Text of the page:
The term english bulldog was first mentioned in literature around 1500, the oldest spelling of the word being Bondogge and Bolddogge. The first reference to the word with the modern spelling is dated 1631 or 1632 in a letter by a man named Preswick Eaton where he writes: “procuer mee two good english Bulldogs, and let them be sent by ye first shipp”. In 1666, English scientist Christopher Merret applied: “Canis pugnax, a Butchers Bull or Bear Dog”, as an entry in his Pinax Rerum Naturalium Britannicarum.
The designation english bulldog puppies was applied because of the dog’s use in the sport of bull baiting. This entailed the setting of dogs (after placing wagers on each dog) onto a tethered bull. The english bulldog puppies that grabbed the bull by the nose and pinned it to the ground would be the victor. It was common for a bull to maim or kill several dogs at such an event, either by goring, tossing, or trampling. Over the centuries, english bulldog puppies used for bull-baiting developed the stocky bodies and massive heads and jaws that typify the breed as well as a ferocious and savage temperament.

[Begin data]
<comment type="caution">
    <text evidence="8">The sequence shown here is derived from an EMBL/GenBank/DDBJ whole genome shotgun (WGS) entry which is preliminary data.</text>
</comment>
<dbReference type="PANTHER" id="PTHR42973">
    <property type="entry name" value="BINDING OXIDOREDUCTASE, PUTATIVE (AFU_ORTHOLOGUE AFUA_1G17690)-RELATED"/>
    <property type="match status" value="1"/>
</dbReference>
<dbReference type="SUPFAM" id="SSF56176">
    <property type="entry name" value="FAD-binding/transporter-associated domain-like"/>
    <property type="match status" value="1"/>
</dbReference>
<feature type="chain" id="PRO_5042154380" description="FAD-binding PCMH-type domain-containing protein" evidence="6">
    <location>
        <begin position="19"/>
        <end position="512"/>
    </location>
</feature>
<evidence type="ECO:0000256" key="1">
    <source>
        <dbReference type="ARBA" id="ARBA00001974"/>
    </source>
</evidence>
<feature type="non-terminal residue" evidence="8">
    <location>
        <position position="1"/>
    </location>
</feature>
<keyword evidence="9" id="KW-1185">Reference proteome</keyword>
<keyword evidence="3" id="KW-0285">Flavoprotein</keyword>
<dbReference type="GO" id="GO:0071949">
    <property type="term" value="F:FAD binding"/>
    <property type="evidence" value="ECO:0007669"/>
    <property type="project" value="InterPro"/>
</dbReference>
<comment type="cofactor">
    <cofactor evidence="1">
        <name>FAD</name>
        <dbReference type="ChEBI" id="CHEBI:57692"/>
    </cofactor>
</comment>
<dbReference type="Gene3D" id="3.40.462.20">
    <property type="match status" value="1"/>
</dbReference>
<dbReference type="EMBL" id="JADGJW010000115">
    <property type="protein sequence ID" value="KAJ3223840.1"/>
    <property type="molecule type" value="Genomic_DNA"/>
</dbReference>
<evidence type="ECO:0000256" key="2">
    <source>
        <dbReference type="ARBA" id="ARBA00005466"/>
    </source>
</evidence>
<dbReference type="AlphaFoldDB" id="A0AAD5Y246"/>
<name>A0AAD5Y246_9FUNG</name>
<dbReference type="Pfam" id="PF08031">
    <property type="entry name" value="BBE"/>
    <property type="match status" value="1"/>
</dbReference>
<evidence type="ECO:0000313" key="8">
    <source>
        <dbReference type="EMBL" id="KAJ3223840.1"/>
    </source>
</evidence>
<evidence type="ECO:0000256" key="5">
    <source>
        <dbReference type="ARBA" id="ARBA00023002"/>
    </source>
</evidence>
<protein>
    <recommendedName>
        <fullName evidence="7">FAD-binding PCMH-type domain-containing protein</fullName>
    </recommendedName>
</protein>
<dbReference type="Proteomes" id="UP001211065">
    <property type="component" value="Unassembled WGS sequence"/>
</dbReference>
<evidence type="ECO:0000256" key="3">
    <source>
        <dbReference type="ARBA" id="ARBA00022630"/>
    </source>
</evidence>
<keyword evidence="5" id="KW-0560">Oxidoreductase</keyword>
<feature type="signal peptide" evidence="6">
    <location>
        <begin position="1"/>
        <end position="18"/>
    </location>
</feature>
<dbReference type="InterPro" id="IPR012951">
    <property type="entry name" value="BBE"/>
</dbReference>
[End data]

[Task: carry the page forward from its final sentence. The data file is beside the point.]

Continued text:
Bull-baiting, along with bear-baiting, reached the peak of its popularity in England in the early 1800s until they were both made illegal by the Cruelty to Animals Act 1835.